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FATTENING WALL STREET — Mike Whitney reports on the rapid metamorphosis of new Fed Chair Janet Yallin into a lackey for the bankers, bond traders and brokers. The New Religious Wars Over the Environment: Joyce Nelson charts the looming confrontation between the Catholic Church and fundamentalists over climate change, extinction and GMOs; A People’s History of Mexican Constitutions: Andrew Smolski on the 200 year-long struggle of Mexico’s peasants, indigenous people and workers to secure legal rights and liberties; Spying on Black Writers: Ron Jacobs uncovers the FBI’s 50 year-long obsession with black poets, novelists and essayists; O Elephant! JoAnn Wypijewski on the grim history of circus elephants; PLUS: Jeffrey St. Clair on birds and climate change; Chris Floyd on the US as nuclear bully; Seth Sandronsky on Van Jones’s blind spot; Lee Ballinger on musicians and the State Department; and Kim Nicolini on the films of JC Chandor.
The Face of the Poet After Seamus Heaney’s photo in the New York Times, 31 August 2013 The nose more like a trowel than a pen Centers the poet’s countenance Ready to sniff out the truth and close to the ground, Rounded and oval, savage and noble. The lips can break either way: slightly open, oyster-like, […]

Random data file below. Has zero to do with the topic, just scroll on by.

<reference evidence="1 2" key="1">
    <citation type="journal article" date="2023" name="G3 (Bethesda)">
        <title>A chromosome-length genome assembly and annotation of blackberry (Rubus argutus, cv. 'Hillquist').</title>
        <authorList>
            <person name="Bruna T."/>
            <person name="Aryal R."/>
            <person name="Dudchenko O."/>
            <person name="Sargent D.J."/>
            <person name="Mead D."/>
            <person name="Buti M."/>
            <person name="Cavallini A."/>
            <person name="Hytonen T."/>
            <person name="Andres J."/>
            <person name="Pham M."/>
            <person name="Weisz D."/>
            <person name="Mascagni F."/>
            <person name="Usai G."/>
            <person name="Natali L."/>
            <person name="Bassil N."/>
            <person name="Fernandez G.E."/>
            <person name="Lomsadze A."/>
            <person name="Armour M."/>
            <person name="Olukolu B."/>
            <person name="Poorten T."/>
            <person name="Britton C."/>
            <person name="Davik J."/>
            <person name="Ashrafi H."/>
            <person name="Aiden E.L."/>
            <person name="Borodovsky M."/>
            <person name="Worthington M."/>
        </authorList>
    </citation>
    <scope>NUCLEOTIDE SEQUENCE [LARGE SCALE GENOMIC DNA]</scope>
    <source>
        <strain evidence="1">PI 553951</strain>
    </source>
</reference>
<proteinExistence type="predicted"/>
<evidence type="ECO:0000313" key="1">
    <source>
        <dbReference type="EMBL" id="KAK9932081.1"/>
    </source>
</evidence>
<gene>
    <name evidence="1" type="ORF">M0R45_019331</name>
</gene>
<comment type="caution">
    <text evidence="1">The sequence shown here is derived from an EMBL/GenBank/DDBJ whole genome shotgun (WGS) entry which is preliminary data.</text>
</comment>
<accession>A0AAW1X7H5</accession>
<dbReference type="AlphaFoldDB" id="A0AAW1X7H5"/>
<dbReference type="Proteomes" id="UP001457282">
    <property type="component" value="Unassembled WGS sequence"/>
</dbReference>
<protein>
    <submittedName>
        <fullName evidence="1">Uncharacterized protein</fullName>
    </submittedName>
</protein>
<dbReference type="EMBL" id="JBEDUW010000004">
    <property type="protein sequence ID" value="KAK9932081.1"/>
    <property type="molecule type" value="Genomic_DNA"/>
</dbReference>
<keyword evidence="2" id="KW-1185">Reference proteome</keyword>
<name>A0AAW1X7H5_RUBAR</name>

The Face of the Poet

by PETER LINEBAUGH

The Face of the Poet

After Seamus Heaney’s photo in the New York Times, 31 August 2013

The nose more like a trowel than a pen

Centers the poet’s countenance

Ready to sniff out the truth and close to the ground,

Rounded and oval, savage and noble.

The lips can break either way: slightly open, oyster-like,

Or, heart-shaped, to utter words with Ulster percussive sounds

Particular to the parish and field of the locale.

This mouth shaped like a bone bow carried by Scythian horsemen

Ever ready to spring arrows of surprise, unloose darts of inwit;

Its upper lip dip has comic possibilities of a sneeze.

The forehead and cheekbone worn smooth upon the cranium;

Arched eye-brows topping the dark pools of vision unprotected by lashes

Razor-wire upon the fences of surveillance cameras extinguished.

The coiffure has a touch of the barbarian

The unscissored tuft as an anticolonial glib.

Dig here for the soul of man, the face might

Gently purr, quietly tell the virtues, or wince, weep, or keen

Right there on our spoken earth.

Peter Linebaugh teaches history at the University of Toledo. The London Hanged and (with Marcus Rediker) The Many-Headed Hydra: the Hidden History of the Revolutionary Atlantic. His essay on the history of May Day is included in Serpents in the Garden. His latest book is the Magna Carta Manifesto. He can be reached at:plineba@yahoo.com